Sadly, there’s no truth to the old joke that Disney Parks can control the weather. You can bet it’s going to be hot in the summer and cold in the winter (at least sometimes) and occasionally, it’s going to rain. While you can add layers when it’s cold and slather on sunscreen and carry a mister in the summer, rain is a thorny proposition any time of the year. The good news is that rainy days tend to drive the crowds out of the parks. This is more the case in Disneyland, where real rainstorms tend to last a while, as opposed to Disney World, where quick storms are a daily ritual during the summer.

Disneyland photos courtesy of a kind reader. Thank you.

Still, while rain can put a (you knew it was coming) damper on your park visit, you can make it more manageable with a couple of tips. Here’s how:

1.  Visit a park that’s better for rainy days. Obviously, you’ll want to avoid Disney California Adventure or Animal Kingdom when it’s pouring out, because these parks have a ton of outdoor attractions, Instead, choose a park like the Magic Kingdom, where the majority of attractions are located inside.

I can assure you, it was not raining men that day in Epcot.

2. Bring a good raincoat that’s easy to pack and store. I loathe the cheaply made ponchos they sell in the parks that cost $10–a hefty sum considering they’re little more than brightly-colored garbage bags. Instead, buy a good-quality poncho or jacket you’ll use for years. Stores like REI have reasonably priced options that pack into little squares, small enough to throw in the bottom of your park bag and forget about until you need it.

3. If you’re bringing a stroller to the parks, invest in a rain cover. Don’t forget to cover the seat when you’re not using it, even if the forecast only calls for rain but there’s not a drop in sight. Nothing sadder than a soggy baby.

Okay, these rained-on pierogies might be sadder than a soggy baby.

4.  Keep in mind that all boat transportation will cease if there’s even a hint of lightning, so you’ll have to find alternate transportation if you’re fleeing the parks.

Looks festive–and rainy.

5.  Finally, have a rainy day backup plan for days when it’s basically raining sideways, driving even the most intrepid park-goers inside. Resort hop, relax in your room, or see a movie at Downtown Disney.  DisneyQuest is a fun rainy-day activity, but if you’re not into games, you might try Splittsville. Even if bowling isn’t your cup of tea, the fun atmosphere and food will surely help you pass the time until you can get back into the parks.

So how do you deal with rainy days in the parks? Do you wait it out?  Stay inside? Or do you go to the parks in full commando mode without giving it a second thought?

  • Joshnyah

    Wow, great photos! Great article. Nothing better than a nice rainy day.

  • Amy VandenBoogert

    “Keep in mind that all boat transportation will cease if there’s even a hint of lightning, so you’ll have to find alternate transportation if you’re fleeing the parks.”

    Most theme parks have a policy if there is lightning within a 5 mile radius, all outdoor attractions temporarily close for safety reasons. 🙂

  • BC_DisneyGeek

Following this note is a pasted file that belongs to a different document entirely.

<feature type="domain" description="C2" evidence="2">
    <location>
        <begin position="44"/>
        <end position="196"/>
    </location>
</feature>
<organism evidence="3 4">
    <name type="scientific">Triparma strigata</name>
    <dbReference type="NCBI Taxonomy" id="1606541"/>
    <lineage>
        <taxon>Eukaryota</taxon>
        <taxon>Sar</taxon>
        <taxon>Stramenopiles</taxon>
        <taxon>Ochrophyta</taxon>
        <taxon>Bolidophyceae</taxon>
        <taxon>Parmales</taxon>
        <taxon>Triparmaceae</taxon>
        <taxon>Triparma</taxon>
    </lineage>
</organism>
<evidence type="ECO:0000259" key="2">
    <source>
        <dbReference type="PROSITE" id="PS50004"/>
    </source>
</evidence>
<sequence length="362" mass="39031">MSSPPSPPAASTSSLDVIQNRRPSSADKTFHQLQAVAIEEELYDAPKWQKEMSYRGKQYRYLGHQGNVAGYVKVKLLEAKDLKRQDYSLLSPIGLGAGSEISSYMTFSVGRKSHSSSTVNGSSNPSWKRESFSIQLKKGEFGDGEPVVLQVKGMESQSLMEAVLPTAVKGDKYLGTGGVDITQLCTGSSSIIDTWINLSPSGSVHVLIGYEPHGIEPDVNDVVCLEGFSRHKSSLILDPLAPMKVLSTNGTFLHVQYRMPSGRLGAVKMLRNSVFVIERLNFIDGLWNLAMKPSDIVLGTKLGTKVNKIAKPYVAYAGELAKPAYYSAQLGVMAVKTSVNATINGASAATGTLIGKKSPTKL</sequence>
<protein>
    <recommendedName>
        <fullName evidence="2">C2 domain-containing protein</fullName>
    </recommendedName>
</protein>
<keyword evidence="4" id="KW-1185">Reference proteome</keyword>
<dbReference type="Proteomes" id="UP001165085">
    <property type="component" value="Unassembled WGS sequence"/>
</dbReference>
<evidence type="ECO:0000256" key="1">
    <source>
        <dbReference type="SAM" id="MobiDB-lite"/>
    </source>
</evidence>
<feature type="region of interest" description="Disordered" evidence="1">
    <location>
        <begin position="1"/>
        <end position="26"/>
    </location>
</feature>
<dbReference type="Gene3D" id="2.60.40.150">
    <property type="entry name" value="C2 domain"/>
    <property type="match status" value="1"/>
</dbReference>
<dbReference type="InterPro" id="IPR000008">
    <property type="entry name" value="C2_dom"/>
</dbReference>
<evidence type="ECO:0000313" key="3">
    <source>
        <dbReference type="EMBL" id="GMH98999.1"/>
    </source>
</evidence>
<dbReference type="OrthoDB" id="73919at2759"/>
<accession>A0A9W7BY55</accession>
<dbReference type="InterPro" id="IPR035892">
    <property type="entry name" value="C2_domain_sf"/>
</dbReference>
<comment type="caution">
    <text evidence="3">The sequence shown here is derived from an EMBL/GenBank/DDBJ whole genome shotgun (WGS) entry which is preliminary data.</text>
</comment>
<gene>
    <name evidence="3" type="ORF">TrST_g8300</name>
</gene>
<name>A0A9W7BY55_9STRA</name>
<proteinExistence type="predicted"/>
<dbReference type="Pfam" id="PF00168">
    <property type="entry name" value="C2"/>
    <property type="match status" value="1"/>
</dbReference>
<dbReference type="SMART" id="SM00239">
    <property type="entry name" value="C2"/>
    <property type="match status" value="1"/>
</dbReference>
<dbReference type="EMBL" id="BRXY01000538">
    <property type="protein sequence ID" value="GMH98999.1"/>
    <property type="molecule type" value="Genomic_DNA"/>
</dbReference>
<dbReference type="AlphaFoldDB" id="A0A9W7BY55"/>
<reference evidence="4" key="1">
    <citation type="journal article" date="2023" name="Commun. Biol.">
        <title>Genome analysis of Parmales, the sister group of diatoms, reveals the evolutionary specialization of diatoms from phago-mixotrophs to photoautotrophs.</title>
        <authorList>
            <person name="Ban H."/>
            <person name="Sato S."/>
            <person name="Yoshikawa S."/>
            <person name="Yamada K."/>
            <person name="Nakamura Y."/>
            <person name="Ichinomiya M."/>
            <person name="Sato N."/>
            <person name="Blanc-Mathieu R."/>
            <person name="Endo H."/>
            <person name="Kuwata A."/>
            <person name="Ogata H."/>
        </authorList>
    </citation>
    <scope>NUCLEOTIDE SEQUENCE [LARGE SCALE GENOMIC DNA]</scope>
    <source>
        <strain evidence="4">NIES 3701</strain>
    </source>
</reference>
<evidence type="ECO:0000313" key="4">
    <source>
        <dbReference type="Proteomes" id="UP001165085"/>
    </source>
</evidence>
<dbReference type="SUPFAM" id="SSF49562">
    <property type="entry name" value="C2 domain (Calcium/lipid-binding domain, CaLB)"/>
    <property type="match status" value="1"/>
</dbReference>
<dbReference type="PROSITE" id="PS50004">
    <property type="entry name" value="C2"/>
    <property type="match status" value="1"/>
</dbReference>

Carry extra socks. When the rain stops, your shirt and shorts will dry, but socks won’t. Having a dry pair or two to change into can mean not having to trek all the way back to your hotel to change.

  • We pack waterproof shoes (from Timberland) for all of our trips to Florida. If it looks like rain, we wear the waterproof shoes and they really work to keep our feet dry.

    I LOVE the parks in the rain. It’s fun to have the park to yourself and the reflection of lights on the wet pavement is simply magical.

    Bring on the rain!

  • judearmstrong

    Don’t wear Chucks!

  • pinkertonfloyd

    If you really want a cheap/light poncho, Walmart has them in a little plastic envelope for 97 cents. They’re basically the same as the Disney ones, but no logos… they’re handy to keep in your glovebox in case of a flat to boot. Weight is small (we’re talking grams), and they’re so cheap and light you can put them in a back pocket and forget about them.

    Also good if you are chicken on the water rides… at 97 cents, you can toss them at the end of the day.

    You can find them with camping gear.

  • danyoung

    Usually in Florida the rain only lasts 20 to 30 minutes or so. If you can find a covered spot and wait it out, you can then emerge to a sparkly park with almost no one in them! I have many fond memories of standing in a store doorway or under an attraction canopy, watching all the silly people running for the exit and their hotels. And I just wait things out, and then go back to park touring with incredibly short queues!!!

  • etoilemini

    My husband and I love nothing more than visiting Disneyland on a rainy day. We always bring our daypack with a built in “pack cover” (or built-in poncho) and try to wear waterproof clothing from head to toe. I work at REI and I find that packing for a rainy day in the parks is very similar to packing for a hike in the rain. Check out pack covers (to make any backpack waterproof) here:

    and rain clothing here:

    Another good rain option is wearing a slicker (similar to the Gorton’s Fisherman) which can be purchased at your local hardware store. Although, I can tell you from personal experience, the seams are not as sturdy as you might think…

    Good luck! 🙂

  • JennaGarms

    When all else fails, just keep riding Pirates, you don’t even have to go outside to renter the line! We also hide out in the Tikki room.